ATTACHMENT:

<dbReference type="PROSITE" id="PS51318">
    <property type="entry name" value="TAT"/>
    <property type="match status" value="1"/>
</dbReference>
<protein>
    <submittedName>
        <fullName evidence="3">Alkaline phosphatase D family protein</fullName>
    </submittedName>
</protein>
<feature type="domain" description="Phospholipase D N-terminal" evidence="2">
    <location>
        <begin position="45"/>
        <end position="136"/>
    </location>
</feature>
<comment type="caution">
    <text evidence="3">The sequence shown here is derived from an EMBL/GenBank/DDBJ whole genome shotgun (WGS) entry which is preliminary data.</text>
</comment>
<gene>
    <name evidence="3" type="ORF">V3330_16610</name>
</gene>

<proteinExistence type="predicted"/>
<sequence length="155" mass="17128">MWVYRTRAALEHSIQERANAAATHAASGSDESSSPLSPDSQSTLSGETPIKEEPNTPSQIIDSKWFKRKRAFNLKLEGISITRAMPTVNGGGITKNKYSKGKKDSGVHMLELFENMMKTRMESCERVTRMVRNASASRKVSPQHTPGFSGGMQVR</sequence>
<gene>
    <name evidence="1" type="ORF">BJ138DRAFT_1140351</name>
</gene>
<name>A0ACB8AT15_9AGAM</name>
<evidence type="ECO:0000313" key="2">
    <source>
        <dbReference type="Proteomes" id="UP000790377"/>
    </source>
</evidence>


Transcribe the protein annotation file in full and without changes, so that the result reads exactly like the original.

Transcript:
<dbReference type="PROSITE" id="PS51318">
    <property type="entry name" value="TAT"/>
    <property type="match status" value="1"/>
</dbReference>
<protein>
    <submittedName>
        <fullName evidence="3">Alkaline phosphatase D family protein</fullName>
    </submittedName>
</protein>
<feature type="domain" description="Phospholipase D N-terminal" evidence="2">
    <location>
        <begin position="45"/>
        <end position="136"/>
    </location>
</feature>
<comment type="caution">
    <text evidence="3">The sequence shown here is derived from an EMBL/GenBank/DDBJ whole genome shotgun (WGS) entry which is preliminary data.</text>
</comment>
<gene>
    <name evidence="3" type="ORF">V3330_16610</name>
</gene>

<proteinExistence type="predicted"/>
<sequence length="155" mass="17128">MWVYRTRAALEHSIQERANAAATHAASGSDESSSPLSPDSQSTLSGETPIKEEPNTPSQIIDSKWFKRKRAFNLKLEGISITRAMPTVNGGGITKNKYSKGKKDSGVHMLELFENMMKTRMESCERVTRMVRNASASRKVSPQHTPGFSGGMQVR</sequence>
<gene>
    <name evidence="1" type="ORF">BJ138DRAFT_1140351</name>
</gene>
<name>A0ACB8AT15_9AGAM</name>
<evidence type="ECO:0000313" key="2">
    <source>
        <dbReference type="Proteomes" id="UP000790377"/>
    </source>
</evidence>